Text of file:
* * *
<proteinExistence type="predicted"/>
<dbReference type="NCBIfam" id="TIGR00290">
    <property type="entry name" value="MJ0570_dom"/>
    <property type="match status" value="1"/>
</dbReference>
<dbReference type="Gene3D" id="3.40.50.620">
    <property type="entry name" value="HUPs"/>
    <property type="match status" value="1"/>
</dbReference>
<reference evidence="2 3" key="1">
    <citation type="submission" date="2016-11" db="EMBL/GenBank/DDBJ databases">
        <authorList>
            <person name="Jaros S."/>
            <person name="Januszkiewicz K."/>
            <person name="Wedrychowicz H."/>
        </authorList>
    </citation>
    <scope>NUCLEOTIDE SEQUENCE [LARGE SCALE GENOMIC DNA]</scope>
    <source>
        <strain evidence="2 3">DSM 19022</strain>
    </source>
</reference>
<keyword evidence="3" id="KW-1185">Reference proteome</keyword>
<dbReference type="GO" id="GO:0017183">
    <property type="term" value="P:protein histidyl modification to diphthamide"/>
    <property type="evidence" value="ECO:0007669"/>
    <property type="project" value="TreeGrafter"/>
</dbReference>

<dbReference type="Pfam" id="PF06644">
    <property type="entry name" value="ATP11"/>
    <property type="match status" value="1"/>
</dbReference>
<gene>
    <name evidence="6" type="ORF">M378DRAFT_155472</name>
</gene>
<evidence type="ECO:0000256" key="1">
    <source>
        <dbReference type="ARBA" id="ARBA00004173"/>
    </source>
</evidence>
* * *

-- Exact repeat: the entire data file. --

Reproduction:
<proteinExistence type="predicted"/>
<dbReference type="NCBIfam" id="TIGR00290">
    <property type="entry name" value="MJ0570_dom"/>
    <property type="match status" value="1"/>
</dbReference>
<dbReference type="Gene3D" id="3.40.50.620">
    <property type="entry name" value="HUPs"/>
    <property type="match status" value="1"/>
</dbReference>
<reference evidence="2 3" key="1">
    <citation type="submission" date="2016-11" db="EMBL/GenBank/DDBJ databases">
        <authorList>
            <person name="Jaros S."/>
            <person name="Januszkiewicz K."/>
            <person name="Wedrychowicz H."/>
        </authorList>
    </citation>
    <scope>NUCLEOTIDE SEQUENCE [LARGE SCALE GENOMIC DNA]</scope>
    <source>
        <strain evidence="2 3">DSM 19022</strain>
    </source>
</reference>
<keyword evidence="3" id="KW-1185">Reference proteome</keyword>
<dbReference type="GO" id="GO:0017183">
    <property type="term" value="P:protein histidyl modification to diphthamide"/>
    <property type="evidence" value="ECO:0007669"/>
    <property type="project" value="TreeGrafter"/>
</dbReference>

<dbReference type="Pfam" id="PF06644">
    <property type="entry name" value="ATP11"/>
    <property type="match status" value="1"/>
</dbReference>
<gene>
    <name evidence="6" type="ORF">M378DRAFT_155472</name>
</gene>
<evidence type="ECO:0000256" key="1">
    <source>
        <dbReference type="ARBA" id="ARBA00004173"/>
    </source>
</evidence>